What sized Subaru engine should I build?

EJ20 2.1L Stroker Engine

You’re looking at building a performance or motorsport Subaru engine. You’ve looked on the internet and seen the common 2.0L engines, the stroked 2.1L, the larger 2.5L engine and the de-stroked 2.35L builds. How do you know what you should build?

We’ve built everything from high revving 1.8L EJ engines, right through to mega-displacement 2.7L stroker motors. There are so many options, so we’ll look into what will make an engine that suits you! The place to start, is considering the factors that will guide your decision – then look at comparing the common engines.

Cost

The first thing to consider is budget. Cost will typically increase the more power you want an engine to be able to handle, and the more complex the build. If you’re going to keep the displacement standard, this reduces the requirement for obscure parts and reduces the labour cost involved in measuring, calculating and adjusting clearances as required.

Time

Similar to cost, a more complex build will typically take longer and may require parts not immediately available. A simple build will provide for a faster turn around.

Reliability

Any engine requires adequate maintenance, quality tuning and to run within it’s designed parameters for it to be reliable. In the context choosing what engine to run, you’ll need to select an engine that will do the job for your requirements, and keep it within the designed power level and rev-range.

Power handling

When designing any engine package, it is very important to have a clear idea of the power and torque you’re aiming for. This allows us to ensure the individual components will support the power and the entire package will be well matched to work together.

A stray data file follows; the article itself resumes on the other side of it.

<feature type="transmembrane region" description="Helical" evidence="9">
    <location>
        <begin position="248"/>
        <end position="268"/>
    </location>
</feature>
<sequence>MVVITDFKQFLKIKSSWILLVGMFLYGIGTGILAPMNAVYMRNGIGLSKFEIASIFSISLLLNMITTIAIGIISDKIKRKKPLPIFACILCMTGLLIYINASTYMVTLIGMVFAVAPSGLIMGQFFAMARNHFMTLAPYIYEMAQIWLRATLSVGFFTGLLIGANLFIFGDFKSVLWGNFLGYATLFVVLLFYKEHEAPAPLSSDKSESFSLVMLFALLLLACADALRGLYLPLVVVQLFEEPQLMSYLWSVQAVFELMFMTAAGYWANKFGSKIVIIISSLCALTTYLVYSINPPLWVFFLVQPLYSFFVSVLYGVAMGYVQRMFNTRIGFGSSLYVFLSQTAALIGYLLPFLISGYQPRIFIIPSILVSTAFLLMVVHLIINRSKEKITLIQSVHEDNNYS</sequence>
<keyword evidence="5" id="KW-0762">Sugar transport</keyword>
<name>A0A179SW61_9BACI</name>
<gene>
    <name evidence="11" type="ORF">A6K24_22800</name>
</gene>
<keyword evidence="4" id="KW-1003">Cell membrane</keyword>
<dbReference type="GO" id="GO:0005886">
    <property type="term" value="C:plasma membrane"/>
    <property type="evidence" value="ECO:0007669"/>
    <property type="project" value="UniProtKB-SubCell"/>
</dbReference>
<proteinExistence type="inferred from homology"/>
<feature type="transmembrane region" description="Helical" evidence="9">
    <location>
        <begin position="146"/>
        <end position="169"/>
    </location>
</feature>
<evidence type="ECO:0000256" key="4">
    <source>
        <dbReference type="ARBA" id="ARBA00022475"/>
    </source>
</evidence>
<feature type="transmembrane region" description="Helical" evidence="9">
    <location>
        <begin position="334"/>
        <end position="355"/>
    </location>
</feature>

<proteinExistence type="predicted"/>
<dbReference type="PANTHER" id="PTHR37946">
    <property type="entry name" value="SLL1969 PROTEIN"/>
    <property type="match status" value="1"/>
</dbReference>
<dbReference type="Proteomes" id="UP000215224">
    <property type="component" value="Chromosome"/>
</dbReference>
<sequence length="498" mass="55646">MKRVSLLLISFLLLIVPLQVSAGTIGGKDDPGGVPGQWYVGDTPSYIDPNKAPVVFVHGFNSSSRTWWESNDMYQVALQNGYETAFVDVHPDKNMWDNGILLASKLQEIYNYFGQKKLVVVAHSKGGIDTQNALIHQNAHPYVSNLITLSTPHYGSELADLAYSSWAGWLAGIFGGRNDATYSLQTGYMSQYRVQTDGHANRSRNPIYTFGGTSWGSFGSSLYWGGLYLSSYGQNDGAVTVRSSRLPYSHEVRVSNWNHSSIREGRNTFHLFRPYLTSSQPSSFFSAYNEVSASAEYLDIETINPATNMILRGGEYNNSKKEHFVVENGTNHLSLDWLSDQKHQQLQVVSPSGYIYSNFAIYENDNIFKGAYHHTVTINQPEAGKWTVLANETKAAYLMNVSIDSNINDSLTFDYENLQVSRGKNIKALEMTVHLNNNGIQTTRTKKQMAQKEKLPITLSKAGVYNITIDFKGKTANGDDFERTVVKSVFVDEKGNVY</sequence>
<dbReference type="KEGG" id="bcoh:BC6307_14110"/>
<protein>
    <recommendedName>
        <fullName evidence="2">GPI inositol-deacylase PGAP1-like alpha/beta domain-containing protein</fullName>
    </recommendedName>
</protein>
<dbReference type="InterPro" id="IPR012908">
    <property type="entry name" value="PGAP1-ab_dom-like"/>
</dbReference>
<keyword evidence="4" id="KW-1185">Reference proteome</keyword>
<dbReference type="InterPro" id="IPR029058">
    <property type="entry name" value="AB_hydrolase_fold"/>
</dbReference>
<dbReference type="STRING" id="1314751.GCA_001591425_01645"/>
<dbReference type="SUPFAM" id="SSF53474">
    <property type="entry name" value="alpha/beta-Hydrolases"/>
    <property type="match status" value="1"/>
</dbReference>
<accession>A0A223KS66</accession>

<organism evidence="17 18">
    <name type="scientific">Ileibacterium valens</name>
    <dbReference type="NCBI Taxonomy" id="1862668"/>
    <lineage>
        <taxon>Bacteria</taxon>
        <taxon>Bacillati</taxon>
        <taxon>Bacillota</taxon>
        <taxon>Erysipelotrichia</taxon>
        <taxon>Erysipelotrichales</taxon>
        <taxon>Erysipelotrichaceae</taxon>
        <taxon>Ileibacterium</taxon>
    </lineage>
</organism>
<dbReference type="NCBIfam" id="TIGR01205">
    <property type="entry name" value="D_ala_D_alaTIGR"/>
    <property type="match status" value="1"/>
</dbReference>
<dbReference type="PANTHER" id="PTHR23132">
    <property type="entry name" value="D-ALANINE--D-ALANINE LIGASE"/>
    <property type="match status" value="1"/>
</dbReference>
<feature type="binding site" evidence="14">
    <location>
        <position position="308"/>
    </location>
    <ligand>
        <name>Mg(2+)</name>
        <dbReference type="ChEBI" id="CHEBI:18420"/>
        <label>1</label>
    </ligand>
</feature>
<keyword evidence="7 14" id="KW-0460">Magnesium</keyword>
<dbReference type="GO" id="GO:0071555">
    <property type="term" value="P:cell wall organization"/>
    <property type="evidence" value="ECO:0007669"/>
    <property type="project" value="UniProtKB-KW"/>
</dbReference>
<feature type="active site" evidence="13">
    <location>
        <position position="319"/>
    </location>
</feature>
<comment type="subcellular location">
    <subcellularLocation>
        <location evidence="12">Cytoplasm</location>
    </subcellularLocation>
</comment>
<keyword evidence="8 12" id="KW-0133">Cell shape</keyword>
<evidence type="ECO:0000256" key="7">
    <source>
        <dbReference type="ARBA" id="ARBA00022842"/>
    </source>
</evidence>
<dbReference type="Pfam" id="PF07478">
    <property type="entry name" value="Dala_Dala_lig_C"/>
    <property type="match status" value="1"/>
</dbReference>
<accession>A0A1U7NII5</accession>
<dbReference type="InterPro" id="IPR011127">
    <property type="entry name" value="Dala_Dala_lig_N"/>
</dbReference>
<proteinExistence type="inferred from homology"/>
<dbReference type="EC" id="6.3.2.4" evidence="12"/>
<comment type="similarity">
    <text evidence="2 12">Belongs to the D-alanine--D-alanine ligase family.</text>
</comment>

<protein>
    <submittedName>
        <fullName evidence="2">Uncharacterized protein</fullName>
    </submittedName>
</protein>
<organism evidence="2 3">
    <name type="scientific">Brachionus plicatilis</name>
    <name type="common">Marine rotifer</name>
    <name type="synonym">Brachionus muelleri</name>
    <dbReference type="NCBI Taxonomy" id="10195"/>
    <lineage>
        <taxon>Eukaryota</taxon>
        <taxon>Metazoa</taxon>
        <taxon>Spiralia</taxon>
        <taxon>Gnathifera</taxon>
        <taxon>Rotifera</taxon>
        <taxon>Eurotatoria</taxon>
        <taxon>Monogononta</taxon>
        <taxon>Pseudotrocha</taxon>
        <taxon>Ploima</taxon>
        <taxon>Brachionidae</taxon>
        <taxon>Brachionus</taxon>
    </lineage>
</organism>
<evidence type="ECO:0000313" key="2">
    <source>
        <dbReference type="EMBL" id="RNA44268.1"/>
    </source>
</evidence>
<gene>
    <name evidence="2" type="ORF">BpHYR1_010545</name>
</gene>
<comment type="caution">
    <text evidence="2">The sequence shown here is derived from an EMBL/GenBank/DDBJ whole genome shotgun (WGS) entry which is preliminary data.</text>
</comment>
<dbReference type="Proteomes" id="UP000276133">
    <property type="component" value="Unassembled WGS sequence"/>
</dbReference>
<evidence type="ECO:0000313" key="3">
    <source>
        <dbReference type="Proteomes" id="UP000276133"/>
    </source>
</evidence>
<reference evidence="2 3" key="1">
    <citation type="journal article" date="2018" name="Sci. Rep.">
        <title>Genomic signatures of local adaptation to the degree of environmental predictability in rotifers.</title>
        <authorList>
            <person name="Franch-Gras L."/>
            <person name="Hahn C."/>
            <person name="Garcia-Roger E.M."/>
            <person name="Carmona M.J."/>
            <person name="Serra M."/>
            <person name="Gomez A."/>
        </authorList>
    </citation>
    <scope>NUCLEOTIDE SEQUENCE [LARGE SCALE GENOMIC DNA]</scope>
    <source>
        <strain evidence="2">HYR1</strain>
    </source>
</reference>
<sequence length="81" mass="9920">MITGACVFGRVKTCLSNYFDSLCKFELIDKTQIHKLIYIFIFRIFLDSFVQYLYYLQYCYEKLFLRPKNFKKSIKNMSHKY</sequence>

Power band

The different engine combinations will effect the response and what the maximum recommended rev limit is. The block is just one-part of the engine/cylinder head/turbo combination which will ultimately dictate the power band. In general, the smaller the piston and the shorter the stroke, the more an engine is happy to rev. The greater the displacement and the longer the stroke, the more response and low-down torque an engine will be able to produce. Engine balancing can improve the rev-range above a factory limit.

Combinations to consider

After considering the factors, we’ll take a look at specific engine options. To keep things simple, we’ll focus on the more common variations.

Stroker crankshaft destined for a 2.0L block

2.0L

The 2L STI engine is the bench-mark of reliability and great all-round performance in factory form. When comparing to other built engines; these are simple, reliable and love to rev. Being the smallest displacement they have least response and torque, particularly noticeable when moving to larger turbo sizes. We use them in everything from simple street car builds to high-revving-big-power motorsport weapons.

2.1L